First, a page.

The crew change crisis caused by COVID-19 restrictions continues to cause challenges, despite some improvement in the numbers, the Secretary-General of the International Maritime Organization has warned.
In a statement, Secretary-General Kitack Lim said that based on industry analysis, the numbers of seafarers requiring repatriation after finishing their contracts had declined – from a high of around 400,000 in September 2020 – to around 200,000 as of March 2021, with a similar number waiting to join ships.
However, this number could rise again. But the crew change crisis is far from over. Importantly, issues around vaccination need to be resolved.
Now, more than ever, seafarers need to be designated as key workers to ensure priority vaccination and access to safe transit and travel, Lim said.
“Thanks to concerted efforts by Governments, shipowners and others, this figure is now estimated at 200,000 seafarers needing repatriation and a similar number needing to join ships.
“One of the major achievements of last year contributing to this was the adoption of the United Nations Assembly resolution calling on UN Member States to designate seafarers and other marine personnel as key workers and to implement relevant measures to allow stranded seafarers to be repatriated and others to join ships, and to ensure access to medical care.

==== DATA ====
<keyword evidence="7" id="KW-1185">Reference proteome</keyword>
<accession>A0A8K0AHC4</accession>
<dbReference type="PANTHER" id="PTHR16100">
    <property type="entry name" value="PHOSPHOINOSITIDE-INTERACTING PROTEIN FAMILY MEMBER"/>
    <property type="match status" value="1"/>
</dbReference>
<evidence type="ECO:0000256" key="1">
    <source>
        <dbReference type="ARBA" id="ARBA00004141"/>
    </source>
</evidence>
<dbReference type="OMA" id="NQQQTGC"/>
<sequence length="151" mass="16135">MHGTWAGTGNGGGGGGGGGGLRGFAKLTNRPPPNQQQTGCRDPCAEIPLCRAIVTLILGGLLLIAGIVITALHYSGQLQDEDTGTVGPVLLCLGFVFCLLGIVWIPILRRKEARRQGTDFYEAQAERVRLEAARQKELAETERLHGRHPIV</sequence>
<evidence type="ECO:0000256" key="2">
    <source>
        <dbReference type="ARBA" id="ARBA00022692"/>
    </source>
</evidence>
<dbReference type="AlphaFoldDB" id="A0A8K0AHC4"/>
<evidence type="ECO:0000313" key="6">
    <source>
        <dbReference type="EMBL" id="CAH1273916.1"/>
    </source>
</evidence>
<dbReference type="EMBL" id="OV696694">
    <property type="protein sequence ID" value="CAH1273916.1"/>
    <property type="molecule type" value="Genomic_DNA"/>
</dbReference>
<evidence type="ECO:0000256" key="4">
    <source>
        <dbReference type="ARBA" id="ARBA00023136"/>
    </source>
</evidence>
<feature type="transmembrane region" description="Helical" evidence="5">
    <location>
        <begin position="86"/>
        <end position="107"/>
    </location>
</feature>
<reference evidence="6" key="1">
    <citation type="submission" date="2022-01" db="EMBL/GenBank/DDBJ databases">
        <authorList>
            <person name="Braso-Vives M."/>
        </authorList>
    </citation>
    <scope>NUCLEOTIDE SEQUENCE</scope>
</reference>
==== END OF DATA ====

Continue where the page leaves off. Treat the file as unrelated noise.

“But we cannot be complacent. Fewer than 60 countries so far have heeded our call for seafarers to be designated as key workers.
“More countries need to do so if we are to resolve this crisis and ensure seafarers are treated fairly and so that their travel to and from their place of work is properly facilitated. There is still a long way to go before we are back to a normal crew change regime.
“As vaccination is rolled out in many countries, I urge Governments to prioritize seafarers in their national COVID-19 vaccination programs.”